Protecting Nature in the Spirit and Practice of Reconciliation

How can we create and manage protected areas in the spirit and practice of reconciliation? How can we decolonize conservation and pursue opportunities to protect the natural world that honour Indigenous responsibilities, rights and interests? These questions are forefront in my mind as I strive with colleagues, friends and kindred spirits to protect at least 17% of our lands and waters by 2020.

The report and summary video, Indigenous Perspectives on Protected Areas, provide a guiding light. They are based on a gathering hosted last fall in Peterborough by Plenty Canada, Walpole Island Land Trust, Ontario Nature and the Indigenous Environmental Science/Studies program at Trent University.

Indigenous voices prevail in both the video and report – voices from as far north as Moose Cree First Nation and as far south as Bkejwanong (Walpole Island First Nation). They are crystal clear about the vital importance of Indigenous languages, traditional teachings and knowledge and governance systems to the conservation of biodiversity – and about the need to work together across cultures towards shared goals. If you’re seeking inspiration, take a look – and let me know what you think!

The conversation is still in the early stages, but gaining momentum fast. The partner organizations are hosting another gathering in London Ontario next week (May 28 – 30). One of the key topics for discussion will be the report and recommendations of the national Indigenous Circle of Experts – We Rise Together. If you’re interested in Indigenous Protected and Conserved Areas, it’s a must read.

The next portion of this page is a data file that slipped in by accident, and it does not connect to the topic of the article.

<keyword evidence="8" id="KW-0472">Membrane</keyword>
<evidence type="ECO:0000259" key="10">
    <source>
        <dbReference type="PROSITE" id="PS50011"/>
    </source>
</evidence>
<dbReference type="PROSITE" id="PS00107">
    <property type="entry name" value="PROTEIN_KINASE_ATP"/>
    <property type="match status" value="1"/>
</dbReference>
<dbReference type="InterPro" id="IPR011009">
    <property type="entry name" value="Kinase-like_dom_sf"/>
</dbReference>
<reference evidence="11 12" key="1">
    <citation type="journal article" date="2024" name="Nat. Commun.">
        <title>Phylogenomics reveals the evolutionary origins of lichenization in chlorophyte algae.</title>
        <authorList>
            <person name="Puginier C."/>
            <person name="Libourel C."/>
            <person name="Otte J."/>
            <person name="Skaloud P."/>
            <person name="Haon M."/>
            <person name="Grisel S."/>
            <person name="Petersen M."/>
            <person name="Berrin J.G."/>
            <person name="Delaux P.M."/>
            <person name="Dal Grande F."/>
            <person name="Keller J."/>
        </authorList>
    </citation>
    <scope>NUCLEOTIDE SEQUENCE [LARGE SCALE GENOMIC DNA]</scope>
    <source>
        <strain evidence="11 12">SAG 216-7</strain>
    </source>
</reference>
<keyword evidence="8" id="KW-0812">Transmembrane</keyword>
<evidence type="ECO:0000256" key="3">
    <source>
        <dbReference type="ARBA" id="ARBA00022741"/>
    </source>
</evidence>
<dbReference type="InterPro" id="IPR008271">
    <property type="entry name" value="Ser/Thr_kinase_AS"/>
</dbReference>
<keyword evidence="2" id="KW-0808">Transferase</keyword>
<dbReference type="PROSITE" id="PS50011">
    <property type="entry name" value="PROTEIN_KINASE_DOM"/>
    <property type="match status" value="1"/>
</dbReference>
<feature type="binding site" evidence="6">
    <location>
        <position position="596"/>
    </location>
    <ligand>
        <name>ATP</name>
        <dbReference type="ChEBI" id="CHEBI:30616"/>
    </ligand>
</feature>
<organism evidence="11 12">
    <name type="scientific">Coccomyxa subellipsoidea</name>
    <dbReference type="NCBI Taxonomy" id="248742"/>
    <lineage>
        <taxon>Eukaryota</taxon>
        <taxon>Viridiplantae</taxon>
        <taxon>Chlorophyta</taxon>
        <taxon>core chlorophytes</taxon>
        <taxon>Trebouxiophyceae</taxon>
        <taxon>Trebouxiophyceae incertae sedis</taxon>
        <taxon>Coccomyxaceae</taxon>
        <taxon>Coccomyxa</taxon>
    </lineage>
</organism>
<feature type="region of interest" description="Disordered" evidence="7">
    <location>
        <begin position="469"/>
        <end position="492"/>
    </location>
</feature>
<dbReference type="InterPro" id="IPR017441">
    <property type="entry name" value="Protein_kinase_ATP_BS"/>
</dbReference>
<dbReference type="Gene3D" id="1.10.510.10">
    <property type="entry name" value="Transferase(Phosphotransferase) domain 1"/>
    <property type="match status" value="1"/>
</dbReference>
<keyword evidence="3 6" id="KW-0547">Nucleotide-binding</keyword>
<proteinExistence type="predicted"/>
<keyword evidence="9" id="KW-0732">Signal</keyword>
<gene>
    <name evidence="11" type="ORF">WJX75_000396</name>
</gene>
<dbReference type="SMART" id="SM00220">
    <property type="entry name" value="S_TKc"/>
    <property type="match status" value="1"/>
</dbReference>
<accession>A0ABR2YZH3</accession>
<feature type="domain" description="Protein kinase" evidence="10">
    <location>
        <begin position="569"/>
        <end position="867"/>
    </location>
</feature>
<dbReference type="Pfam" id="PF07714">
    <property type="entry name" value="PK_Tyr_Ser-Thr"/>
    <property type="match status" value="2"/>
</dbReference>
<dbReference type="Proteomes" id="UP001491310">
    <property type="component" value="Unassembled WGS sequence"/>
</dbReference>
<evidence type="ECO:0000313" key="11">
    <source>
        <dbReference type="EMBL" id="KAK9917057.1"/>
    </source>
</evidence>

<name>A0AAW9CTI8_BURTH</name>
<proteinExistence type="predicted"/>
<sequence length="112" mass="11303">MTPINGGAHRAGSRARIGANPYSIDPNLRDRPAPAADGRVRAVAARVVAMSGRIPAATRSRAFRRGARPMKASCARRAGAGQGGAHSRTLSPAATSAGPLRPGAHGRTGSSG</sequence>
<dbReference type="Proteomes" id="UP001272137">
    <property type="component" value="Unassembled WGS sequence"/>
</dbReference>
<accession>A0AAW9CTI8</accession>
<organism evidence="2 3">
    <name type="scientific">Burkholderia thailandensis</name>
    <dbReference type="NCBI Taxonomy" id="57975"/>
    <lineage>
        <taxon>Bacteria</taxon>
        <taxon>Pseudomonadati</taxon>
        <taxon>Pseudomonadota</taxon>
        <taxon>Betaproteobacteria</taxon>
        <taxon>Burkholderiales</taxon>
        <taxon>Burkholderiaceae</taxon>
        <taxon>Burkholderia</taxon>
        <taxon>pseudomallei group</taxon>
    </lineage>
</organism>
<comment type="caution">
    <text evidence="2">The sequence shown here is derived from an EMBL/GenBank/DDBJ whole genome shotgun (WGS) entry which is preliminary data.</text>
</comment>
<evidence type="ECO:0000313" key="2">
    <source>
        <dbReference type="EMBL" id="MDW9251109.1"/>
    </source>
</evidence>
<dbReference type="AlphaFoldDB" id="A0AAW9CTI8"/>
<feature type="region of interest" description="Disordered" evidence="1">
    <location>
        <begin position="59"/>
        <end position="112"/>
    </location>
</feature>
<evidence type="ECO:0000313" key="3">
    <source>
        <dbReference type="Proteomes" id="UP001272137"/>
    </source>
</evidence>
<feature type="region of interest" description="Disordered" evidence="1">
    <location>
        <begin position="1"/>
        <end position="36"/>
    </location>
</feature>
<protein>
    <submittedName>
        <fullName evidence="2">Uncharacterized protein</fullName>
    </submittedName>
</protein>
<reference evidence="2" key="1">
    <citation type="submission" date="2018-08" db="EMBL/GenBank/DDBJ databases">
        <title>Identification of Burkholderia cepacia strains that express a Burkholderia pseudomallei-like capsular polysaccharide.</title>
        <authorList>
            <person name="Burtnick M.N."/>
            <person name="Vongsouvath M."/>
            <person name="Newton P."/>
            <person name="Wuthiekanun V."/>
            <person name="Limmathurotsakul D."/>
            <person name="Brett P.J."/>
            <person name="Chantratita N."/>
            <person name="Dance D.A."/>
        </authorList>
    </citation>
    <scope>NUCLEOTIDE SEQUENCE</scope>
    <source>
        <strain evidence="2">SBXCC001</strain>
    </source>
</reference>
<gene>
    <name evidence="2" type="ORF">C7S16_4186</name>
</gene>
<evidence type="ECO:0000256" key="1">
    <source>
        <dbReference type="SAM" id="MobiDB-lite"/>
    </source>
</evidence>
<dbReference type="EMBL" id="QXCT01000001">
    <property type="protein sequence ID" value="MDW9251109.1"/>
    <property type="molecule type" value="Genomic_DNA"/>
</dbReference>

Hi Anne: Welcome to the Knowledge Centre and thank you for your post. I can attest to how valuable the fall meeting was - and I’m very much looking forward to the gathering coming up in London and the discussions it will spark. I’ve been fortunate to have attended a number of very thoughtful sessions on the subject of conservation and reconciliation, including at the CEGN conference recently, and do feel that, while there’s a way to go and a lot to learn, we’re at a unique point in time right now with the potential to move forward in a very different way.

I’ve included here the link to the ICE report you reference above, and encourage all to read it, along with the report for the fall session you hosted. I’m hoping we can use this space to continue the learning and the very important conversations with which we are engaged.